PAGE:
Written by: Duane Schaefer, TransChicago Truck Group of Elmhurst, IL, representing Freightliner, Western Star and CONDOR trucks


Many business owners ask should I buy or should I lease a truck.  As can be expected, there are PROS and CONS of either option.  Let’s start with leasing.  First a company must understand there are two types of leasing.  One being a “FULL SERVICE LEASE” and the second being a “FINANCE LEASE” 

 FULL SERVICE LEASES  –  These are often provided by companies such as Ryder, Penske, or many other local firms.  Under this arrangement, a business owner will pay a monthly fee plus a fee for every mile driven by the leased trucks.  Leases typically run between 3 to 7 years.

 Pros of Full Service Lease – These are very good for a business owner who just wants his drivers to get behind the steering wheel and just drive.  This is because the company leasing trucks to you needs to handle all maintenance, repairs and often supplies a replacement vehicle for the times the truck you are leasing is out of operation.  You as a business owner have none of the stresses of how to handle breakdown repairs, wondering how long it will take to fix, or how to deliver things with your truck out of service.  Also, with your 2 am breakdowns, your driver should be able to call the leasing company to pick up the broken truck and provide a substitute truck while repairs are made. 

 Cons of Full Service lease –  Cost, Cost, Cost – Many people who lease get a rude awakening at the first anniversary of their lease.  Most Lease companies built in price increases based on the CPI (consumer price index) that will raise their monthly fees and sometimes the per mile fees.  Leasing companies will also charge for repairs considered to be caused by abuse.  They consider window rock chips, flat tires, scratches on bumpers, etc to be abuse.  Usually the lease companies are slow to replace or fix these items,  at extraordinary expense in many cases.

 I have had several customers over the years who quit leasing and bought trucks since they discovered it is usually cheaper to own than lease.

 I must however admit that one previous customer of mine eventually went back to leasing.  In his case, I truly believe it was best for him.  Since he manufactured a perishable product that had to be delivered 7 days a week, his trucks were just a necessary evil to him.  He and his team were unable to handle the maintenance and repairs.  Full Service Leasing was well worth the piece of mind to him so he could concentrate on manufacturing where his profits were actually made at.

 FINANCE LEASES:  –  These are actually VERY SIMILAR to the BUYING of trucks.  With a finance lease, a business owner pays a monthly fee for a set number of years for a truck.  The business owner however is responsible for all maintenance, repairs, substitute trucks, 2 am phone calls from drivers, etc.

 Over the years many businesses used both types of leasing for two main reasons.  First, being able to keep their lines of credit open for other uses.  Second, being leases were often “OFF BALANCE SHEET” so they did not show up as liabilities on the business owners books. 

 BUT, this is changing either this year or next due to new accounting standards and rules.  Since I am NOT an accountant, please get the proper and legal and CPA advice on what you need to do.  With these new rules, lease will often be considered a  liability and thus will need to show up on your balance sheet.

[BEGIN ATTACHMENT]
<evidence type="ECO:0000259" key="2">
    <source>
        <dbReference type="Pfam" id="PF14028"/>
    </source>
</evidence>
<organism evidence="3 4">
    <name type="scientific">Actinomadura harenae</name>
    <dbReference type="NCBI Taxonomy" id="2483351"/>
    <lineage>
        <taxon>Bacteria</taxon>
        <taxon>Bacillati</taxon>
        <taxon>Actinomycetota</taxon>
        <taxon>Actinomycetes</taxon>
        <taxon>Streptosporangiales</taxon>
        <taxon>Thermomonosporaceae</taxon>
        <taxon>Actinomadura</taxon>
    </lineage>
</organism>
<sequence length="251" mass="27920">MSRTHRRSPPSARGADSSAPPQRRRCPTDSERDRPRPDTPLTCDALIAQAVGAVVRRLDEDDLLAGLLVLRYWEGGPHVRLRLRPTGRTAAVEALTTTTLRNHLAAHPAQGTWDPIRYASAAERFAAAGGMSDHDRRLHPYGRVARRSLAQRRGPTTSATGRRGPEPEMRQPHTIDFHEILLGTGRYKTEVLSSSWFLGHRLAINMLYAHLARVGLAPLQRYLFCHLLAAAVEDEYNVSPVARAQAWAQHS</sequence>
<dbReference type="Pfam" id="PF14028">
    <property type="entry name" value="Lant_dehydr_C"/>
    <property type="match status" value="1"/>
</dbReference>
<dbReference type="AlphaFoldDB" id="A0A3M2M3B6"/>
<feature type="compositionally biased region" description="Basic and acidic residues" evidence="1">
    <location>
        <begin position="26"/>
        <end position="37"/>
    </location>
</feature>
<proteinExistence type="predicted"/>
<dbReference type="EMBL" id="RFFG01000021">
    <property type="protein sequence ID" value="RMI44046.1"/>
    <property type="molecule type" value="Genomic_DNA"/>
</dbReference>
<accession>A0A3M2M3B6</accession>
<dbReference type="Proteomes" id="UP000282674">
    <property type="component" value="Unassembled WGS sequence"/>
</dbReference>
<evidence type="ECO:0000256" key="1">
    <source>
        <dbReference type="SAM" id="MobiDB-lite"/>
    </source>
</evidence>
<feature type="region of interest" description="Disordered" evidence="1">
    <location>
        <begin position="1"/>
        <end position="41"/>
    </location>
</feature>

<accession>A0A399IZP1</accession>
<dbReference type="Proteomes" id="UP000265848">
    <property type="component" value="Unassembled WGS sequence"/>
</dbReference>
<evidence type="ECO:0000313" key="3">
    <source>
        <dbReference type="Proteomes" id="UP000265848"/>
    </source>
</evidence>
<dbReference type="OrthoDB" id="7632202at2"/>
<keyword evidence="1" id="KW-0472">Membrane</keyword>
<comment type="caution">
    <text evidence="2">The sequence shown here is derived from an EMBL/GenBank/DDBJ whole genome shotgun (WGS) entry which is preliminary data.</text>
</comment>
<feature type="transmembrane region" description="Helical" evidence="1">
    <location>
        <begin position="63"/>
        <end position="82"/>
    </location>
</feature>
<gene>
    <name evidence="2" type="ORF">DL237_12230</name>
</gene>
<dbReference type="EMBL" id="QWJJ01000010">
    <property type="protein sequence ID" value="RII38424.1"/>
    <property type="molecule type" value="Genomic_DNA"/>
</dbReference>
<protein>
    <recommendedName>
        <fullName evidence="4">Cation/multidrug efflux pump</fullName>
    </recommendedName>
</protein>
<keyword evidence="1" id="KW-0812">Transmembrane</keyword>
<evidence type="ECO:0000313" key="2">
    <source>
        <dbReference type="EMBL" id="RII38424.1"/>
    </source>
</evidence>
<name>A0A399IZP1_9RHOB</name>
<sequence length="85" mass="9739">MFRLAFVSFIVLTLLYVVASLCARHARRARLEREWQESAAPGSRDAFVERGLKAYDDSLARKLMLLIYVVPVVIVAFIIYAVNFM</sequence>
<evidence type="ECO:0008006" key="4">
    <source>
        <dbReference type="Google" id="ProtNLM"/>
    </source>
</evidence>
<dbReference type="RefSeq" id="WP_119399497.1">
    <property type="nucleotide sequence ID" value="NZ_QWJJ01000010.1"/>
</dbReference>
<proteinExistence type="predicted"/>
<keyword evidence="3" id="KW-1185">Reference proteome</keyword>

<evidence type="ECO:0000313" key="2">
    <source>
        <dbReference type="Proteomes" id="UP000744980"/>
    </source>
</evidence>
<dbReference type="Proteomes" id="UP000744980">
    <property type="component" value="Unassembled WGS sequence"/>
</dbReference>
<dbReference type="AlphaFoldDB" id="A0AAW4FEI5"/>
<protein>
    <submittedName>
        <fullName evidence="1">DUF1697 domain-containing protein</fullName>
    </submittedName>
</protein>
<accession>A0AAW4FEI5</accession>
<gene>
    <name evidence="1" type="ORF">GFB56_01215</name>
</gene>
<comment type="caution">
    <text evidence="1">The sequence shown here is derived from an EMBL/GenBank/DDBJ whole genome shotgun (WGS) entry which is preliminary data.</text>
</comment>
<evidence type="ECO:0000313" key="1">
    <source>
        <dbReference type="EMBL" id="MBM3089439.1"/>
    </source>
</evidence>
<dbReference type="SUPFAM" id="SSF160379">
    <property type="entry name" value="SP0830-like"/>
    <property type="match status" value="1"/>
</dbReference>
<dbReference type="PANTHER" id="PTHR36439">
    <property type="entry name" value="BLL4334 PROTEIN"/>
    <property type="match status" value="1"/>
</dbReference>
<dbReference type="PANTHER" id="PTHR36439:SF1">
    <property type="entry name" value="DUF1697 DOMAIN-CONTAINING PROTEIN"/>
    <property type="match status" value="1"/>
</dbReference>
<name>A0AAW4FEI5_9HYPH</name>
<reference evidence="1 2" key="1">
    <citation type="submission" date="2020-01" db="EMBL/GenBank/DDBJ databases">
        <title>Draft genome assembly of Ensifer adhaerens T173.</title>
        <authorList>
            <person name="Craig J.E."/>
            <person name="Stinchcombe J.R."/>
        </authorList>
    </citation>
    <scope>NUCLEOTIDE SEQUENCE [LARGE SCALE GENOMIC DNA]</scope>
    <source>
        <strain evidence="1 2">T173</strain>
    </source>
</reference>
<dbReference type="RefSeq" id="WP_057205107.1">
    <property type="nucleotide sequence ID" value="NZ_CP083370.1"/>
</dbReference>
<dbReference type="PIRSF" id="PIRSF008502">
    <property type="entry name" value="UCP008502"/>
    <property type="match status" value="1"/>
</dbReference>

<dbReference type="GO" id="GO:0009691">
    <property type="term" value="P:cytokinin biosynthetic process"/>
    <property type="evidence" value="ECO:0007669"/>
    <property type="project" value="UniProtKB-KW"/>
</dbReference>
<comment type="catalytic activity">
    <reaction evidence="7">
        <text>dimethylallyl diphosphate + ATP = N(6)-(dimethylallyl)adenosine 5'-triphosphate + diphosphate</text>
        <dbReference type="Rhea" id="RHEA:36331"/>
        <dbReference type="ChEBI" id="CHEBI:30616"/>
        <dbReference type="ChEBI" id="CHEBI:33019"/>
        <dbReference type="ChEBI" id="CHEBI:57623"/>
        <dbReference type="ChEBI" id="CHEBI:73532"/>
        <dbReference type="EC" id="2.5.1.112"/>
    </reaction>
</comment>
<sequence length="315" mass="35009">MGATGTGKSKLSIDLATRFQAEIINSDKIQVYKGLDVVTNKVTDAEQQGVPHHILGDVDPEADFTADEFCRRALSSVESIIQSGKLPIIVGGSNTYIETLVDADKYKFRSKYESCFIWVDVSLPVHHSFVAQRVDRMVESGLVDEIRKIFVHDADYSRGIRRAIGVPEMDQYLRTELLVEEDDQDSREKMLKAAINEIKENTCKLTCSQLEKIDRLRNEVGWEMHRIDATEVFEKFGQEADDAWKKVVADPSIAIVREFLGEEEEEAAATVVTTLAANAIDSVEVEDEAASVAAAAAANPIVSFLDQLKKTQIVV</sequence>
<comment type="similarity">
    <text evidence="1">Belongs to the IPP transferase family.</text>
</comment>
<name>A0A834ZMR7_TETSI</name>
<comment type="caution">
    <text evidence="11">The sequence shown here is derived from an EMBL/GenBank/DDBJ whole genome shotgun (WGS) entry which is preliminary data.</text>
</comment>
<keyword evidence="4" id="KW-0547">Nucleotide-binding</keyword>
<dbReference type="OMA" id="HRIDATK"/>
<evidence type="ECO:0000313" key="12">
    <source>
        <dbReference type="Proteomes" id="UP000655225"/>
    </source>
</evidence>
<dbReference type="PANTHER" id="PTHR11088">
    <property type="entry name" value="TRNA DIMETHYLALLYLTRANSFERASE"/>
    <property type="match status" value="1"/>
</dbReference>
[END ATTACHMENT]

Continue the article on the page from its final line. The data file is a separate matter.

With FINANCE LEASES, a business owner can not claim depreciation on their trucks.  At the end of the FINANCE LEASE, depending on its terms, you either:  (1) own the truck, (2) can buy the truck (3) return the truck to the company who leased it to you.

 With these new rules I only see ONE reason for a business or person to have a Finance lease.  That would be for religious reasons.  Calm down, I’m not here to preach to you.  Some people have religious beliefs that do not allow them to pay and/or earn interest.  Leases do not have interest so it allows these people to get new vehicles without saving for a long time plus without going against their beliefs.  With this knowledge I have sold several new trucks to people who NEVER even considered buying them previously.

 OUTRIGHT PURCHASE –  Yes, I am almost done.  In most cases this is the best choice for a business owner.  Think about this, if a company will lease a truck to you, they do so in the hopes of making a profit.  Without leasing, you take the middleman out of the picture and have the potential opportunity to earn that profit yourself.  Also many times, a business owner could accelerate depreciation of new assets.  This could potentially defer income to future years and thus your tax liabilities to future years.  Almost like taking an interest free loan.

 AGAIN, I AM NOT AN ACCOUNTANT, so please the proper advice from your Attorney and CPA.

 With a purchase, you must ask yourself:

1.         Do you want those 2 am phone calls when your truck breaks down?

2.         Is your team capable of handling maintenance and repairs effectively, in relation to time and cost?

3.         Do you have substitute vehicles available for when your primary vehicle is out of service?  Fortunately in this situation, Full Service Leasing companies also have short term rental trucks available.

 Hopefully this unscientific description will provide you with the questions you need to ask yourself.  This should help you make the decision that is best for YOUR NEEDS!

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  1. Rick Nilles says

    Thanks for the article. I am in the leasing/rental business and I truly do appreciate the fair and balanced approach. It truly depends on the nature of the customer’s business as to what best fits their needs.

    Great article, great approach.

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